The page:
"Well now," I said. "That's an interesting question. I'm currently in Chicago, under a bus shelter because my friend's car was just towed and we're trying to figure out how to get it back." It was raining, and neither of us had jackets. My friend was on his cell phone, too, attempting to make less social phone calls.
"What?" she asked drily. "Are you just making this up as something to put in your blog?"
This was how the day was supposed to go:
- Kevin (whose name isn't really Kevin, but we'll just pretend it is) was going to pick me up at the airport.
- We were going to eat lunch in Greek Town.
- We were going to go to the Museum of Science and Industry.
- Kevin was going to drop me off at the Ogilvie train station, where I would meet my cousin Mary Anne and travel back to the suburbs for dinner with her and Auntie Shelley.
We got through steps one through three pretty successfully. It wasn't hard to find each other at the airport, and after some discussion as to what (among the well-researched list of possible day's activities) we were going to do, we headed off to Greek Town. We lunched at Artopolis, a pleasantly informal cafe-ish place which boasted two kinds of mighty fine baklava. (We had to try both, of course.) I accompanied mine with Greek coffee. Kevin doesn't like coffee, but I guess we'll forgive him.
It took a little while to find parking for the museum, but eventually we found a spot along the street just a stone's throw from our destination. We scanned the area carefully for "no parking" and "tow zone" signs and didn't see any, and then hied ourselves off in the direction of some scientific and industrial enlightenment.
"It's too bad," Kevin said later, "that we didn't get bored at the museum or something and come out just fifteen minutes earlier."
I think someone set up a sign where there wasn't one, just after we got out of the car. But however it happened, there definitely was a sign we hadn't seen before, telling us that cars could not be parked on the side of the road where we had been, from 4-6 pm. The non-discovery of Kevin's car set off a chain of events which included getting rained on, getting splashed by a car with the impressive ability to turn a moderately-sized puddle into a tidal wave, and a ride with a probably senile cab driver to a police station with a notorious past and reputation for torture. Even though I believe the torturing happened in the 1980's, they subtly kept up the ambience with an inhospitably chilly room-temperature, particularly for two jacketless and rain-sodden people such as ourselves. We had to spend about two and a half hours in these sub-Arctic temperatures while Kevin tried doggedly (and eventually inspired-ly) to track down the information that these law enforcement officials required to be able to located the whereabouts of his impounded vehicle.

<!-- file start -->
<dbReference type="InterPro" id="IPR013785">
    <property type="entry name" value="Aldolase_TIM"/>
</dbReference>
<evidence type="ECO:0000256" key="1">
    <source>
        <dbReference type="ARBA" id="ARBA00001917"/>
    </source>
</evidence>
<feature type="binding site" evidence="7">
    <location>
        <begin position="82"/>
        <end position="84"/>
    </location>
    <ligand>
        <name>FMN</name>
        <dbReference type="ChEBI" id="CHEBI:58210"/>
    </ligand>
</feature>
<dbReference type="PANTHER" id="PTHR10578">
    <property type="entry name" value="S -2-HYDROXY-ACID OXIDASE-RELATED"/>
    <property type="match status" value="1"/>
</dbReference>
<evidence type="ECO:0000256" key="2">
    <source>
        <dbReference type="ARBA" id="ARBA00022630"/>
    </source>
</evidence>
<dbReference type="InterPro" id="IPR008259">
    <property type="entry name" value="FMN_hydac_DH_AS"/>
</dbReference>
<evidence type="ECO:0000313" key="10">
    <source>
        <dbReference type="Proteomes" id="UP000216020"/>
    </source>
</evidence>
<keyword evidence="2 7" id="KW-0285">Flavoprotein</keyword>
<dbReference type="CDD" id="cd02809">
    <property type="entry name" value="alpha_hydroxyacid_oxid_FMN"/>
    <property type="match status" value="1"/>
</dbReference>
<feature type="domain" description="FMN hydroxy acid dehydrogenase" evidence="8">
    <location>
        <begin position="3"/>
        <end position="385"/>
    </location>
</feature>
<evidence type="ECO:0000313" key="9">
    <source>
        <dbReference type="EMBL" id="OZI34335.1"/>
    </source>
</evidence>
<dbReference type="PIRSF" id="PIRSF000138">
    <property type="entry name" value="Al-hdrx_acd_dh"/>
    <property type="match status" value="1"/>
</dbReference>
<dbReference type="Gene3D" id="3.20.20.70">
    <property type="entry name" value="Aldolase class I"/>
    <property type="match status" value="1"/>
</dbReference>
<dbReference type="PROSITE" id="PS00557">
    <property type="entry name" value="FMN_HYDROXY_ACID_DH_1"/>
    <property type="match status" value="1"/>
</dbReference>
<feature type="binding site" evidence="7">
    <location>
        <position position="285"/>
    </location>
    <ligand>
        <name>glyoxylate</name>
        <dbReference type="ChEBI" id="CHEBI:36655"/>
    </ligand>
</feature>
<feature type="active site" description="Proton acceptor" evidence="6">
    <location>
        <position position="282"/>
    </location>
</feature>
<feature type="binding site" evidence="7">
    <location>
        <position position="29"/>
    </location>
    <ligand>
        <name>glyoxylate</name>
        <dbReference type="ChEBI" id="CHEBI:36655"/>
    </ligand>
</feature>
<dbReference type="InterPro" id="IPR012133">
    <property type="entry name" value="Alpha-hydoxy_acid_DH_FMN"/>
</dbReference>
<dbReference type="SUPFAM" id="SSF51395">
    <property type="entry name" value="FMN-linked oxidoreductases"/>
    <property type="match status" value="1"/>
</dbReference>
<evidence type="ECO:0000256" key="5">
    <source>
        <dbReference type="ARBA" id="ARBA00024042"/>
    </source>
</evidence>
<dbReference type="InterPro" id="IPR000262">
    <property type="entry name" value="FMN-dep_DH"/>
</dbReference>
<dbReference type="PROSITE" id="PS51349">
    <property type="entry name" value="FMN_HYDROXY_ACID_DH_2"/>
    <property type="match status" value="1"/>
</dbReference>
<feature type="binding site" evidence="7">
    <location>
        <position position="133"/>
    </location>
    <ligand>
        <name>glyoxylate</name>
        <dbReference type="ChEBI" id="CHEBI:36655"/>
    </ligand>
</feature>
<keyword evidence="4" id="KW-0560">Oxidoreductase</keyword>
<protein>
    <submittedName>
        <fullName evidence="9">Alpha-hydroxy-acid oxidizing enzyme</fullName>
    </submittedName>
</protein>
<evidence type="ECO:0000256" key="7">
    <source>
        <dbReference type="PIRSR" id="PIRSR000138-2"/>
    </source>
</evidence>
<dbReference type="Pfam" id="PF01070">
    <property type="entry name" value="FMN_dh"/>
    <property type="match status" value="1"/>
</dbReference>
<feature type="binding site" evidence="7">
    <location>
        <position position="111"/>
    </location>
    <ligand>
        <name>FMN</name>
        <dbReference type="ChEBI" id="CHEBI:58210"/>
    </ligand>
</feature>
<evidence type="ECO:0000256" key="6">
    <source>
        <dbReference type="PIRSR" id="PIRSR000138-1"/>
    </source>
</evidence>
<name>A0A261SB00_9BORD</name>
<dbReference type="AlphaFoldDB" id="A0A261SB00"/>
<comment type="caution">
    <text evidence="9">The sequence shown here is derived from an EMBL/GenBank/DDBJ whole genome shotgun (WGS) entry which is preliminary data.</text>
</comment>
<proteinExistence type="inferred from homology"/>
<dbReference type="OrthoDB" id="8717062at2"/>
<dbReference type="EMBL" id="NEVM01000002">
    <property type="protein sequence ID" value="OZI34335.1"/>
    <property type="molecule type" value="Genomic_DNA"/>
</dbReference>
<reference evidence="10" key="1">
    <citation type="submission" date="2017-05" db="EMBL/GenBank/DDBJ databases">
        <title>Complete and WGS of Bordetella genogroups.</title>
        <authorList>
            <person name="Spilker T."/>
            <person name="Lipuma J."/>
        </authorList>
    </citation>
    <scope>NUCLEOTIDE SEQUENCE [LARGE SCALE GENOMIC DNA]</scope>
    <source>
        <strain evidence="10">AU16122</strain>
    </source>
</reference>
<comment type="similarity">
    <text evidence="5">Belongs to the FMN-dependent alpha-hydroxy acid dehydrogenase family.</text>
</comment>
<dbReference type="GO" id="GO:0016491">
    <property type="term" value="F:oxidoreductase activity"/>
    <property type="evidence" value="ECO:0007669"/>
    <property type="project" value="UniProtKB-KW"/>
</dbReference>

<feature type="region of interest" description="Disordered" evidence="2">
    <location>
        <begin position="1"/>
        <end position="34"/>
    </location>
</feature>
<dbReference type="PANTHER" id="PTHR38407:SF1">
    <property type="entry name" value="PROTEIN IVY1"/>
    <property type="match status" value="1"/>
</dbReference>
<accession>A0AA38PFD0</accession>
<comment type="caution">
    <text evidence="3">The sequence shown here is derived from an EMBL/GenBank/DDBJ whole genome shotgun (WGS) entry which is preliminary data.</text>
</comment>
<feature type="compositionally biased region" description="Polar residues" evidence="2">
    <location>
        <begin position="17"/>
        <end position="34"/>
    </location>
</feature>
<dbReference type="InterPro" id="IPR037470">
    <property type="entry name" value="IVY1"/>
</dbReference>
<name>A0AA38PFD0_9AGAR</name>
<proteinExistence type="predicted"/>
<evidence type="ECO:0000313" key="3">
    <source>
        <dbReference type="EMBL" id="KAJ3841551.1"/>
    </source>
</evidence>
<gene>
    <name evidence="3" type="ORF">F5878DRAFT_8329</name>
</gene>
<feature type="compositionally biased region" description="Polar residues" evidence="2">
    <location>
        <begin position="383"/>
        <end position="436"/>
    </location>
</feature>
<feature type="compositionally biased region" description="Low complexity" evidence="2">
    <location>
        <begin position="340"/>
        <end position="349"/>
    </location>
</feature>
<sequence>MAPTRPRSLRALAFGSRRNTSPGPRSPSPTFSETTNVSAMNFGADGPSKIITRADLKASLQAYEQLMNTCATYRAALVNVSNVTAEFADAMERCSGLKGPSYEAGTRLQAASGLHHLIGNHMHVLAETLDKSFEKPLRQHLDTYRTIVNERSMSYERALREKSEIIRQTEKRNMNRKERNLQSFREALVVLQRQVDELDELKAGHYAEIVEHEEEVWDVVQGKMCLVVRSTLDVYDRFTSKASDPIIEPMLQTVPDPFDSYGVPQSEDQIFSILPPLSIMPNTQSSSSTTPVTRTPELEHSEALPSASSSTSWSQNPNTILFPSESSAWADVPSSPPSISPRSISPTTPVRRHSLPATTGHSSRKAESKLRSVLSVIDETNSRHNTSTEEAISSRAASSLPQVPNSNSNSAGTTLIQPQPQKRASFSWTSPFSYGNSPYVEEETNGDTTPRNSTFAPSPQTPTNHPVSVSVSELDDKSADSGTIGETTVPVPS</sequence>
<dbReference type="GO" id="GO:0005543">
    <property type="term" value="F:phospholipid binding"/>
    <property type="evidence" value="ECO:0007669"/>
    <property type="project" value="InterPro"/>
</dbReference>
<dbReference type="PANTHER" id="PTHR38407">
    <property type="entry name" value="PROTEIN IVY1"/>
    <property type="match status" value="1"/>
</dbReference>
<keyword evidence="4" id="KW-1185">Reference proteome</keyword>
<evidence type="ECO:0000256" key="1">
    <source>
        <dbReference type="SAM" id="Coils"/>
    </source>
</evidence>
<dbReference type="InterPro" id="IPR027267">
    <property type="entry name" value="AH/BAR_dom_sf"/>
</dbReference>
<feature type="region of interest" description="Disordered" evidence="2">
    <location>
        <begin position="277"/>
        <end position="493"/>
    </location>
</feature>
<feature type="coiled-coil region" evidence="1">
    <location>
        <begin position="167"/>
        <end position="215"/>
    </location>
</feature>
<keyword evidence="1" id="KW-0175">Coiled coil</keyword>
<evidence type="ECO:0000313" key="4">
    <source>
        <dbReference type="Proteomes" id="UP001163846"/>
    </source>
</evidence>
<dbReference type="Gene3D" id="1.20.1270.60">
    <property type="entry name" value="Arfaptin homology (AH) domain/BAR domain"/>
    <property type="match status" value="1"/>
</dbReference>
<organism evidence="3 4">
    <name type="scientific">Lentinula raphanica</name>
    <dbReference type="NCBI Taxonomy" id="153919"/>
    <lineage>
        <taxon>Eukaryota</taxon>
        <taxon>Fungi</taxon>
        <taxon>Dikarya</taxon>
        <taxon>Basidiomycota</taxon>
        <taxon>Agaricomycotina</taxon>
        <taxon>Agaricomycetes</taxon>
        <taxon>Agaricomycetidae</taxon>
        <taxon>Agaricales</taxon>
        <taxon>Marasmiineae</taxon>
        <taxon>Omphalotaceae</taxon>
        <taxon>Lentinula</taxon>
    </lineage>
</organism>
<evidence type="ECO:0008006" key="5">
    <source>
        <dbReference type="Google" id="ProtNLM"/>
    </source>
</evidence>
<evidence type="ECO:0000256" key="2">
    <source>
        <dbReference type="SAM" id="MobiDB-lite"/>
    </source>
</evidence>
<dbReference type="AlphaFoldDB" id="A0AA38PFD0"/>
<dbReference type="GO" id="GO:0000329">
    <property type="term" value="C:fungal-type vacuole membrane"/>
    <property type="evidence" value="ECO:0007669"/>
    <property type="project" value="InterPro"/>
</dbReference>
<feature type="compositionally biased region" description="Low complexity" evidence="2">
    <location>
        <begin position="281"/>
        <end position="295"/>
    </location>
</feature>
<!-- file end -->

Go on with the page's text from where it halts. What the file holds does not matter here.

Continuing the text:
After that had been ascertained, an incredibly kind friend of Kevin's drove down to the station and ferried us to the impound. It was in a part of Chicago of which the city is evidently so ashamed that it only shows up as a white void on the most detailed of road atlases, so we had to find another police station and get them to tell us that it was down a sort of dirt road with a trailer at the end of it and a lot of cars. It was, indeed. The aforementioned trailer was the impound office, and when I tried to go in there with Kevin, I was sternly warned off by an intimidating character inside who proceeded to shut the door in my face.
"This," Kevin's ferrying friend intoned comfortingly when I shuffled back to sit in his SUV, "is where the extortion starts. 'Excuse me, sir, but we found some cocaine in your trunk, and until you give us $500, we can't release your car.'"
Fortunately this did not happen. The car was released, having gained new ornamentation in the form of numbers scrawled on the window with orange grease-pen. Then Kevin, whose own suburb is in a totally different direction, graciously transported me to the one I was headed to, instead. My aunt, likewise graciously, allowed him to come in and share the leftovers of the dinner I was supposed to have eaten with them four hours before.
Kevin says this is his Summer of Exploring Chicago. I think he had no idea . . .